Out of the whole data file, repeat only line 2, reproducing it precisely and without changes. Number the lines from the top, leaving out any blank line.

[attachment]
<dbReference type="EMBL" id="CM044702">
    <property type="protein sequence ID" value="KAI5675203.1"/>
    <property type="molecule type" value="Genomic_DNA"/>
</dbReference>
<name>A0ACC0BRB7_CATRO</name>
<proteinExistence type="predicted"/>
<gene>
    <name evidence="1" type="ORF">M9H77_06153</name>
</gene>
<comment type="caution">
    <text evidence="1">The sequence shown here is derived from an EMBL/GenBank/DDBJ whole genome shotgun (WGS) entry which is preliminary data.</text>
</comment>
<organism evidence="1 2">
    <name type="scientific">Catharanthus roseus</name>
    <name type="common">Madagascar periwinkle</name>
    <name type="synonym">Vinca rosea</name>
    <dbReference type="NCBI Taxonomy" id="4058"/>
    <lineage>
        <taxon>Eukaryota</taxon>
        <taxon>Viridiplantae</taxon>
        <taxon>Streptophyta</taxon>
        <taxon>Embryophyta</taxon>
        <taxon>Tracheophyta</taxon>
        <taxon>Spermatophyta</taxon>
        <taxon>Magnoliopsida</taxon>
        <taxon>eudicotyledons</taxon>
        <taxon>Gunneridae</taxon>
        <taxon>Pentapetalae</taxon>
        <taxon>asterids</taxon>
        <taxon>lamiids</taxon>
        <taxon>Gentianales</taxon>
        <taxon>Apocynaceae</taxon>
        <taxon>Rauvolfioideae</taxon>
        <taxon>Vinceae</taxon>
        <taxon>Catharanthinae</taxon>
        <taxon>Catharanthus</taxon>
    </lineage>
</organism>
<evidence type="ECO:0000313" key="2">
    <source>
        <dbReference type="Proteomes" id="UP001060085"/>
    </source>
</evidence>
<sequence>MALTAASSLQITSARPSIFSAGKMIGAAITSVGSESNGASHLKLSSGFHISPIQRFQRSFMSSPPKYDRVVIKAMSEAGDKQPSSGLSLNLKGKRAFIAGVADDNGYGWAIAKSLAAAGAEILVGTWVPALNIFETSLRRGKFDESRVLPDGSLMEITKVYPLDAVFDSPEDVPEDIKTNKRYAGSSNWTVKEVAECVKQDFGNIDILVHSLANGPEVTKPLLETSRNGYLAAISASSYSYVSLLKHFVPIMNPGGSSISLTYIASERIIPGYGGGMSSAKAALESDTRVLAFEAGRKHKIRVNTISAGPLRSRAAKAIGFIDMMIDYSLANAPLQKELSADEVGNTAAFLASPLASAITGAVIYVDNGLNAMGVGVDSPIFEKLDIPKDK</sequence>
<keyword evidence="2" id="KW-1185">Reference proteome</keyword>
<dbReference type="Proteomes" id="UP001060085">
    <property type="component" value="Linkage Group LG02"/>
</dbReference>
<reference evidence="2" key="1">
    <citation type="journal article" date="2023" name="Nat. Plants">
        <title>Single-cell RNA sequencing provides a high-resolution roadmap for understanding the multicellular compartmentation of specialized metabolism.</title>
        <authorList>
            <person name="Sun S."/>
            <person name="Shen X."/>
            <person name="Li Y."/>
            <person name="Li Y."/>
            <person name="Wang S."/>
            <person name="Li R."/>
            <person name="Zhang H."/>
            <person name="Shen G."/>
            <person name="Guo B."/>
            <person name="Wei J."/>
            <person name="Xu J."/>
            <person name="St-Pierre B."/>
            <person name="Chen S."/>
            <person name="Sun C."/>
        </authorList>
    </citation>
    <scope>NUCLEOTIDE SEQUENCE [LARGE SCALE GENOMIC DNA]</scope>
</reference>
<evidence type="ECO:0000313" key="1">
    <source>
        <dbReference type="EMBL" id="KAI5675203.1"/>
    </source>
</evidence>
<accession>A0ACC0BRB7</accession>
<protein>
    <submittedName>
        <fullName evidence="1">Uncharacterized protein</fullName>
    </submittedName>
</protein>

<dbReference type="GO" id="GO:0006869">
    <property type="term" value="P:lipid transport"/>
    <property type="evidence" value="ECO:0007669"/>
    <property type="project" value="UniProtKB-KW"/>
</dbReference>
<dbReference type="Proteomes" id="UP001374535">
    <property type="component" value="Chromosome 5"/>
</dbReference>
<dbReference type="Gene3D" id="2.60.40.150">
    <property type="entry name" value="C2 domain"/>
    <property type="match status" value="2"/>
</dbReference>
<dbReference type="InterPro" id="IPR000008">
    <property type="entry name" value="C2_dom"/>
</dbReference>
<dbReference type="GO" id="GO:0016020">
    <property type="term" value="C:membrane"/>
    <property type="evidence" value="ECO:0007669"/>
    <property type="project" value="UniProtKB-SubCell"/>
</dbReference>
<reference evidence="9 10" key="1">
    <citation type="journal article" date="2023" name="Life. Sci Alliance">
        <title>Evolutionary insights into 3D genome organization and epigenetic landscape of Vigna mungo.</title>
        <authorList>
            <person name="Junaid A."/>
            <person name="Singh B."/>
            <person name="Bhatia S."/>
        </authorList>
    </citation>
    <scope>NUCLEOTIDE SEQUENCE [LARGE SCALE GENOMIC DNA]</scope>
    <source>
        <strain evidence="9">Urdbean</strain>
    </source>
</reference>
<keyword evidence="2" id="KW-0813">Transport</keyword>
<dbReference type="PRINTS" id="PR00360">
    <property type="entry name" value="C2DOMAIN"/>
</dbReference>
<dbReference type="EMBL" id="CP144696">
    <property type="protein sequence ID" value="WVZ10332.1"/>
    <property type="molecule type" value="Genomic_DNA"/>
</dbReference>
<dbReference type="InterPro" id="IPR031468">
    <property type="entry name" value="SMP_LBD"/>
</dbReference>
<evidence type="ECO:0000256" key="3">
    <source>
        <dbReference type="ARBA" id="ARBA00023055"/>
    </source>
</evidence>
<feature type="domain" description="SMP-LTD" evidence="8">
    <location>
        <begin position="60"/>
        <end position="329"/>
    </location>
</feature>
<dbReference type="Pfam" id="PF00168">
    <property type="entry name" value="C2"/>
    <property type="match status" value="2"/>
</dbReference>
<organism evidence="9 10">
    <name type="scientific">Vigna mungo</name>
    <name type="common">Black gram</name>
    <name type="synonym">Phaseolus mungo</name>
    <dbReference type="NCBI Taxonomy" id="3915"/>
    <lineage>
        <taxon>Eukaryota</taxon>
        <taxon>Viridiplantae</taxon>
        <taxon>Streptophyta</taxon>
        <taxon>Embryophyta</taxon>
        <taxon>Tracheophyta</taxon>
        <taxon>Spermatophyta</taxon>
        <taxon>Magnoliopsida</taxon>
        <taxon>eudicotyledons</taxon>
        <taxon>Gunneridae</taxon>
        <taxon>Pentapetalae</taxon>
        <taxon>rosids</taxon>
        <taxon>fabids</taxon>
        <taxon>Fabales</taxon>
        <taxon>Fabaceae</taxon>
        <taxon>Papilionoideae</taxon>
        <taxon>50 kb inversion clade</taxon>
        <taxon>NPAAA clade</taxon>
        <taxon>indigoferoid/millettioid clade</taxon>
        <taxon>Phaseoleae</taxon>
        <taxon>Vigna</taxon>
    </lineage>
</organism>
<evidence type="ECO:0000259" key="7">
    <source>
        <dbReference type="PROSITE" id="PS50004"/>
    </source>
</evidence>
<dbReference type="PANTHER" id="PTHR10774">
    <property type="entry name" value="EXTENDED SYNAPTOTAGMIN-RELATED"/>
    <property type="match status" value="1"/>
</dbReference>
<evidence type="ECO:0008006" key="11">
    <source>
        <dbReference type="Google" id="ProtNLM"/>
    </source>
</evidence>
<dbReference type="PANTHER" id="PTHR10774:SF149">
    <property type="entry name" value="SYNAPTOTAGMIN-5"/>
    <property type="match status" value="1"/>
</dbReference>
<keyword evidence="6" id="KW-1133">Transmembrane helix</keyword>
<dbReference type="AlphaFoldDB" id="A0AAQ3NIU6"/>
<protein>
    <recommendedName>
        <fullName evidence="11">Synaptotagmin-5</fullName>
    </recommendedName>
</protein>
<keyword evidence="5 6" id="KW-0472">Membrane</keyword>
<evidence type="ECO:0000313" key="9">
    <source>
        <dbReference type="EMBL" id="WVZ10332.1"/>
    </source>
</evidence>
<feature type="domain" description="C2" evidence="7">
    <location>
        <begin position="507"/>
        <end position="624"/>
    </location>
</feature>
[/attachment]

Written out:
    <property type="protein sequence ID" value="KAI5675203.1"/>